The house, standing in 3 1/2 acres, was originally built during the 19th century by a Mrs Bunbury and was later occupied by the Launceston Church of England High school for girls, founded in 1879, which ran for nine years, Colonel C. Byng and Mr F. Vowler. With the Vowler’s losing their two only sons during the First World War, on the death of Mr F. Vowler, the property passed into the hands of four nieces, who, when they heard the Legion were interested in it for the proposed scheme, most generously agreed to accept a figure very considerably below the fixed reserve price (£500 below market value). An appeal for funds was set up at a public meeting in the Town Hall. The club was officially formed at a meeting held on June 29th, 1945, where it was stated that at least £2,000 would be required by the end of the month to close the deal, and on top of that, there was a mortgage of £3,000 to also clear off. The British Legions Mr Keast said that they were hopeful of raising a considerable amount by the sale of gardens and the grounds around. Lt.-Col. W. R. Prout pointed out that they had already raised £1,000, and he was confident that they would raise the final £1,000 in time to close the deal. The house was duly purchased by the British Legion and converted into a social club for ex-servicemen. It was officially opened on Saturday, January 19th, 1946 by Lieutenant-Colonel E. H. W. Bolitho, D.S.O..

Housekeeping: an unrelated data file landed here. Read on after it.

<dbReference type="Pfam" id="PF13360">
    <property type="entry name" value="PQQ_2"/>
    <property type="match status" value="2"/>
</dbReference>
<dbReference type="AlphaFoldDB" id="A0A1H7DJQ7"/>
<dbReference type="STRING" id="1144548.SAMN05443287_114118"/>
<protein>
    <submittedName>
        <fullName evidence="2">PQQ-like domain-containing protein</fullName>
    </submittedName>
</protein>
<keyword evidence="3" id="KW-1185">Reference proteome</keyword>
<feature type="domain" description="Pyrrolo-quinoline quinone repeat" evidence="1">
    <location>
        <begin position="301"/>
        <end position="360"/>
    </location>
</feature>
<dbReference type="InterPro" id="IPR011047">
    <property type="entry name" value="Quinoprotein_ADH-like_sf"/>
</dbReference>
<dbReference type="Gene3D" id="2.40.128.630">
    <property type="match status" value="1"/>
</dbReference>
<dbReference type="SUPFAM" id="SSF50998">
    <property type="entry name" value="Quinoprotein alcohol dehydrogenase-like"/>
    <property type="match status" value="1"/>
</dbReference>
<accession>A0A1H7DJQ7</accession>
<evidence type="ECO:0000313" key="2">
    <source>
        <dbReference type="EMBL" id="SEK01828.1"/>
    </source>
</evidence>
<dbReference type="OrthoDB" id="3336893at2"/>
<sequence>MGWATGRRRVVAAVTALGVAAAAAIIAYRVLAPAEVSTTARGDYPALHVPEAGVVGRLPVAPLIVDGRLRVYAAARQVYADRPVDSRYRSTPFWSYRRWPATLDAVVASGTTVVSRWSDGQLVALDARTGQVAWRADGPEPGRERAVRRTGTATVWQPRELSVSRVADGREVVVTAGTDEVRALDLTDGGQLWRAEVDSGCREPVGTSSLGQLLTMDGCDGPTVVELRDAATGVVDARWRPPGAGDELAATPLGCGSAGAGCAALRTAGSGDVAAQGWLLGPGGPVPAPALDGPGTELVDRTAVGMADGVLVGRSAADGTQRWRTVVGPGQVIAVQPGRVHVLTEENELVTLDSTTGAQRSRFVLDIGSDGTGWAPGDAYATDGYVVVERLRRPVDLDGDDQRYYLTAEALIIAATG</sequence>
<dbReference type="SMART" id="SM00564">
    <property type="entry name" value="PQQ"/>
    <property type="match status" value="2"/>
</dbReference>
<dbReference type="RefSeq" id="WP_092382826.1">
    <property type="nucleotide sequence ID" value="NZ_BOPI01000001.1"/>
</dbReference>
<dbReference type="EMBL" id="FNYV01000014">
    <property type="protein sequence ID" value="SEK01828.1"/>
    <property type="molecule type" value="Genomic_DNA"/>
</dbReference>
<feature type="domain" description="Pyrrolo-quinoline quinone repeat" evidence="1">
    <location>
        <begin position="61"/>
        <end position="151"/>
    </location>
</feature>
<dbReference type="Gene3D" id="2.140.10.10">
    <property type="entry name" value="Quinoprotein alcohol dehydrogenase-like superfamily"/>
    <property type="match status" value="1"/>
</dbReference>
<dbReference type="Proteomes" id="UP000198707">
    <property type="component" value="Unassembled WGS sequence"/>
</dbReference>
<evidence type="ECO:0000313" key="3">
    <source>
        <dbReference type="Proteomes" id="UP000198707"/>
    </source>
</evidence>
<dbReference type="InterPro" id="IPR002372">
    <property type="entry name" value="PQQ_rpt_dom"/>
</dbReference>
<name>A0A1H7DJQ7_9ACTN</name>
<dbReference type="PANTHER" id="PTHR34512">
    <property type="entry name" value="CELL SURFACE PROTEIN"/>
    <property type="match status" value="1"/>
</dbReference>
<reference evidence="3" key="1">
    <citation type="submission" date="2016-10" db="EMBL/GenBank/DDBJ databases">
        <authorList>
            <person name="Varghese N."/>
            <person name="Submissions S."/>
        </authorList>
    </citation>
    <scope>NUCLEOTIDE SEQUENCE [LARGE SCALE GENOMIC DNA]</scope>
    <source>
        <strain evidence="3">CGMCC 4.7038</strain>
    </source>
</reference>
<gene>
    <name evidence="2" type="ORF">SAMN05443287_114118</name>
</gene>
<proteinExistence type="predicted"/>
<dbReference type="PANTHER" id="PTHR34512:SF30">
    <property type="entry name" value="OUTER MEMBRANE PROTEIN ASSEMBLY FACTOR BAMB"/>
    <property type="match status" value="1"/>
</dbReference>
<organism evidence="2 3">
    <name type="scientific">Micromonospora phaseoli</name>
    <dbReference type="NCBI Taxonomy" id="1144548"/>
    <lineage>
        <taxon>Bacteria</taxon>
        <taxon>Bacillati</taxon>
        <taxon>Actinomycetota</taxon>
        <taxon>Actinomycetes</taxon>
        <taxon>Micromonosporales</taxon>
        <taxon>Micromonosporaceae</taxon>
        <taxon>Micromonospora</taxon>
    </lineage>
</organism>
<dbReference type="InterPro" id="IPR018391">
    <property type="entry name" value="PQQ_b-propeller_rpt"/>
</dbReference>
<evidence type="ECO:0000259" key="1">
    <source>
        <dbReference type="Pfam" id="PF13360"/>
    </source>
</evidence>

The British Legion continued to use the property as its Launceston base and social club for the next 50 years, but with the cost of maintenance and the fall in members, Edymead was sold off along with its grounds with the proceeds being used to later purchase the old Police Station at 4, Westgate Street (this was then refurbished and itself renamed Edymead). Edymead House itself was converted into residential flats with the grounds being developed also for residential living during 2004.